Your Creativity is Not Based On “Genius”

Have you ever heard of the TV series Mythbusters? If not, we’re about to introduce you! Put simply, it’s a show that tackles urban legends and determines whether they’re myth or fact. We’re running our own episode on here today (albeit without the berets and mustaches—sorry to disappoint) about the concept of “creative genius.”

The Myth:

As marketers, we’re often challenged to be at our creative best all the time, to be ready 24/7 with the next genius way to sell [fill-in-the-blank] and make your brand stand out amongst a saturated market. The reality, as Allen Gannett says in his book The Creativity Curve, is that accomplishing this feat has little to do with us being born with a higher “creative IQ” (or IQ in general) and much more to do with attaining mastery of a set of skills in a field about which we are passionate. We took a class of Gannet’s once and found these key takeaways the right challenge to get us out of a creative rut—and to toss aside the excuses that we just weren’t “born creative enough” to compete with whatever—or whomever—we are comparing ourselves to (for our fresh produce marketers out there, this can often be CPG).

The Reality:

1. Creativity is about practice, not inordinate intelligence

We tend to believe that the great creative masterminds that we admire—think your favorite entrepreneur, writer, photographer, designer, or director—are all inordinately smarter or more talented than us, and therefore their level of genius must be out of reach. What if that were not true?

Luckily for us, it’s not. Gannet found that the there is a sweet spot for creativity in a seemingly ordinary place—from mid IQ (or simply bright) to a higher IQ (or highly gifted)—and that creativity levels actually start to fall for those with the highest IQ (read “exceptionally or profoundly gifted”).

What does this mean to you? Mozart may have been a prodigy, yes, but that had a lot more to do with the fact that he practiced the piano for hours every single day beginning at a young age than with him being born with concertos in his head. Basically, if you want to get better at anything, start practicing.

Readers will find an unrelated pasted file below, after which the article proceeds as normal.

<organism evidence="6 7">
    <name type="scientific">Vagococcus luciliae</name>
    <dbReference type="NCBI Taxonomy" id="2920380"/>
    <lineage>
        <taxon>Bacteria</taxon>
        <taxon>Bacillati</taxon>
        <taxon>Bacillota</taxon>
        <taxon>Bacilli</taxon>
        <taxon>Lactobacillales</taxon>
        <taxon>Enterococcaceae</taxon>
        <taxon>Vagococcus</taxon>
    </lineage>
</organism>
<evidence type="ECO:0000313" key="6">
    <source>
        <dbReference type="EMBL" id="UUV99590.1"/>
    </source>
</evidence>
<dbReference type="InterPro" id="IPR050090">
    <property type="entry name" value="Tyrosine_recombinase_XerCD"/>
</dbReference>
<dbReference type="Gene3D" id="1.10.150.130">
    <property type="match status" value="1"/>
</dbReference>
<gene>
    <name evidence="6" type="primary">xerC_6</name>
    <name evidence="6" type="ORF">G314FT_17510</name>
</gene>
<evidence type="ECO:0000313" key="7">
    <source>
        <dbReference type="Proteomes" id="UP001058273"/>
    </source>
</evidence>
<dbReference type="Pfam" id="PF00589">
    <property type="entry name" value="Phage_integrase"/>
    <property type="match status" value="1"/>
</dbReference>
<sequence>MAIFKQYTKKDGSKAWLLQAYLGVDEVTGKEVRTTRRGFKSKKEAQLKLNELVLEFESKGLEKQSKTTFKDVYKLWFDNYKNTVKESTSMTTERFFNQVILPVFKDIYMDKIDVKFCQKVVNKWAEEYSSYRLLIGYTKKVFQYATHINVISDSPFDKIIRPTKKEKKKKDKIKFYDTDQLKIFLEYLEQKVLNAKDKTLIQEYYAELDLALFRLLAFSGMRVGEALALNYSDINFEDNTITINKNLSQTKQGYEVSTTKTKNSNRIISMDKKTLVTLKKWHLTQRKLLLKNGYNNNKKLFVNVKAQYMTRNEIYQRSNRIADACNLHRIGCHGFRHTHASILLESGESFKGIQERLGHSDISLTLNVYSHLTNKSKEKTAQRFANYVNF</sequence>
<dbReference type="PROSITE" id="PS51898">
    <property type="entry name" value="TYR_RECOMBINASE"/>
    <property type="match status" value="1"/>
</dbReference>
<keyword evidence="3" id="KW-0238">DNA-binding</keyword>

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2. Consumption teaches you where to break the rules

Tied to practice is the art of consumption (note: we are talking about consumption related to your craft here). As you practice a set of skills, it’s important to educate yourself on the field you’re trying to revolutionize. The more you know about a topic, the easier it is to see patterns of success and where it’s time to break the rules. According to Gannet, “creative geniuses spend 20% of their waking hours consuming in order to have the raw ingredients for creativity.”

What does this look like? Ted Sarandos, chief content officer of Netflix and creative powerhouse, is at the helm of a media behemoth that turns out the likes of Stranger Things and Orange is the New Black. Sarandos busts the myth that a fancy education or degree inherently makes anyone more qualified; he simply found a field he was passionate about and dove in. This meant that as a teen, he watched the entire contents of the movie store he managed—and still watches 3-4 hours of film every day (and you’d think by now he’d believe he knows it all!). If you want to sharpen your marketing skills, and brilliance, start hitting the “books.”

3. The “Aha” moment is the result of practice and consumption

While we all crave that magical spark of insight that seems to come out of nowhere, the reality is that the process is a lot less magical than that coveted feeling. When that “aha” hits, it means your brain has simply taken all the information it’s accumulated, along with our tried and true skills (i.e. practice), and created connections. To explain this simply: where your skills have honed an A to B path, your expanding knowledge helps your brain find a correlation that allows you to expand and find a C-D-G path or similar. With sufficient knowledge about a subject, you are suddenly able to discern relationships between objects or occurrences that would have seemed unrelated to the untrained eye. This is the epitome of the creativity curve: the sweet spot between the familiar (practice + knowledge) and the disruptive (“aha” moment).

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To leave you with the words of famed educational psychologist Benjamin Bloom, “Creativity follows mastery, so mastery of skills is the first priority for young talent.” Whether young or old, if you are looking to create something “new,” there is an art to mastering imitation—and then recognizing where you can make your own novel twist. So from the DMA team to you: happy practicing, consuming knowledge (our free resources are a great place to start!), and creating your next “aha” moment!

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